Chrysler Quadruples First Quarter Profits to $473 Million

By Jacob Brown | April 26, 2012
Chrysler has a tendency to fall below water and pull itself up again right before it drowns in an ever-spectacular fashion. It's happened multiple times throughout the past three decades, with each instance being capped by grandeur and huge fanfare. Here's your dose of it for second decade of the 21st century—a $473 million dose, in fact. That's more than four times the profit generated by Chrysler over the first quarter of last year. So how did the automaker pull it off? Retail sales. Chrysler increased its car and truck sales 39 percent over over the first quarter in 2012, led by the Chrysler 300 (up 271 percent), the Chrysler 200 (up 220 percent), the Dodge Charger (up 57 percent), and the Jeep Grand Cherokee (up 44 percent) in the U.S. Its fleet mix—commercial, rental, and government vehicles—stayed a consistent 31 percent of its sales.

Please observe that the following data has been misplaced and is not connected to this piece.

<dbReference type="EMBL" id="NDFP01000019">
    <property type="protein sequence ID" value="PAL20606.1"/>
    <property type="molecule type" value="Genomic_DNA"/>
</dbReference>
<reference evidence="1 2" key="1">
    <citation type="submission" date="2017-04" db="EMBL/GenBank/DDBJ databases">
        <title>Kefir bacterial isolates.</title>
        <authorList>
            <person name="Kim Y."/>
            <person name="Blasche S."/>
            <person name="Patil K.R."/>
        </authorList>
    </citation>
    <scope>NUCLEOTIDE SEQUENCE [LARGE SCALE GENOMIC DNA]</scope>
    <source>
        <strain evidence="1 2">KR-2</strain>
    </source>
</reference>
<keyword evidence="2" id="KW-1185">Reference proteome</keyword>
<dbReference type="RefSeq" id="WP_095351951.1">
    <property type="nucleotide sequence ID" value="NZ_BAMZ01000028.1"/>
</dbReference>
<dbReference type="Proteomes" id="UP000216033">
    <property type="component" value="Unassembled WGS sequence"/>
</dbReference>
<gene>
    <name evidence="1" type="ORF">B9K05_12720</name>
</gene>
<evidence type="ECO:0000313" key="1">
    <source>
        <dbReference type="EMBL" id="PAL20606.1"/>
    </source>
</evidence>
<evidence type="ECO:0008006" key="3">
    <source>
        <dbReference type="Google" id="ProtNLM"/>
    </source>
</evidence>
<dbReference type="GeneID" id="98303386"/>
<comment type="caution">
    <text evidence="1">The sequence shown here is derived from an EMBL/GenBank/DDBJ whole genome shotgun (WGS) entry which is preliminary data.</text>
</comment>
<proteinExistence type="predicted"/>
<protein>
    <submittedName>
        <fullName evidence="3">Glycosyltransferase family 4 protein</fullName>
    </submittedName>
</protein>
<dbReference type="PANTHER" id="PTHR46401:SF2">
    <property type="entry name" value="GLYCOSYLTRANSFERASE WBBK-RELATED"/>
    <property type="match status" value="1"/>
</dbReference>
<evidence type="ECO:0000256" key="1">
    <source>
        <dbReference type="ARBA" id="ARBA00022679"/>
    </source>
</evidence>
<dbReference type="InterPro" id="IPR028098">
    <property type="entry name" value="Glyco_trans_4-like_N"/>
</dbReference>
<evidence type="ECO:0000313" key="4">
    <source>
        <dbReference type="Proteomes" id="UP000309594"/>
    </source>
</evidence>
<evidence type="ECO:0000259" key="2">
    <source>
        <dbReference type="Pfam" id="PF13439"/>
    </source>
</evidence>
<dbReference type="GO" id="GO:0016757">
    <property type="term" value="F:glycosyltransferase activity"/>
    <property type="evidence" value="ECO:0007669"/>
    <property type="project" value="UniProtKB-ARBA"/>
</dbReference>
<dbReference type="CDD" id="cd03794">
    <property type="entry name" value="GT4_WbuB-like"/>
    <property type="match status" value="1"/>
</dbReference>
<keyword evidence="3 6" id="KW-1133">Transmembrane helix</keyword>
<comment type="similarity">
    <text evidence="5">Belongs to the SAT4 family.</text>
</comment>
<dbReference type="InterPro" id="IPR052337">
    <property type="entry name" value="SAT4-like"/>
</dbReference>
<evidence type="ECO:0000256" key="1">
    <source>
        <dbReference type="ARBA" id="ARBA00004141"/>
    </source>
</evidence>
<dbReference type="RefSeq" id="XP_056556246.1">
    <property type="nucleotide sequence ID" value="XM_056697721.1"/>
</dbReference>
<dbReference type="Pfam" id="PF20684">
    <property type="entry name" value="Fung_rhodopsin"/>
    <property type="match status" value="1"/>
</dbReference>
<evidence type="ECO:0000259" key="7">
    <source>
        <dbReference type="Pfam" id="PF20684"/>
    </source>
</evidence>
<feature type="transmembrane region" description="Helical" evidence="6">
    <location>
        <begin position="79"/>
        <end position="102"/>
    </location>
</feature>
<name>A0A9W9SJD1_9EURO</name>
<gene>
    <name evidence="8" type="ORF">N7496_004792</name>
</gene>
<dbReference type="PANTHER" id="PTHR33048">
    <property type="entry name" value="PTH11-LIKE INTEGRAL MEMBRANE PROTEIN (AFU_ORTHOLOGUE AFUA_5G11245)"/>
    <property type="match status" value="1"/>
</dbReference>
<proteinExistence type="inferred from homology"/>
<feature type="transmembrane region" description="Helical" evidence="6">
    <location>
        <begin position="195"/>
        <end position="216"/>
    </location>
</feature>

Chrysler Canada led a similarly aggressive charge, accounting for 15 percent of all vehicles sold in Canada last quarter—the highest of any automaker. Again, its top three sellers were the Chrysler 200, Chrysler 300, and Dodge Charger. But that's not to say the rest of the company isn't pulling its own weight. Worldwide, the Jeep brand is up 46 percent, Chrysler is up 38 percent, Dodge is up 19 percent, Ram is up 16 percent, and Fiat is up 10 percent. That doesn't even account for Fiat's other brands like Lancia, commercial Iveco, and Alfa Romeo that aren't sold in the U.S., as well as Ferrari and Maserati. All told, the company's sales were up 33 percent worldwide over the first quarter of 2011. "Another positive quarter—built on sales gains that have surpassed the industry average—is affirmation that the Chrysler team is maintaining its focus," said CEO Sergio Marchionne in a statement. "We continue to deliver on the targets in our five-year plan and are now focused on successfully launching the Dodge Dart, a car that is a true melding of Chrysler's and Fiat's engineering and styling strengths." When asked if Chrysler can keep up the momentum, Marchionne kept his comments brief: "I have really no bad news to tell you." I'm sure his fans—and employees—are hoping he'll be able to say that for a long time to come. Source: Chrysler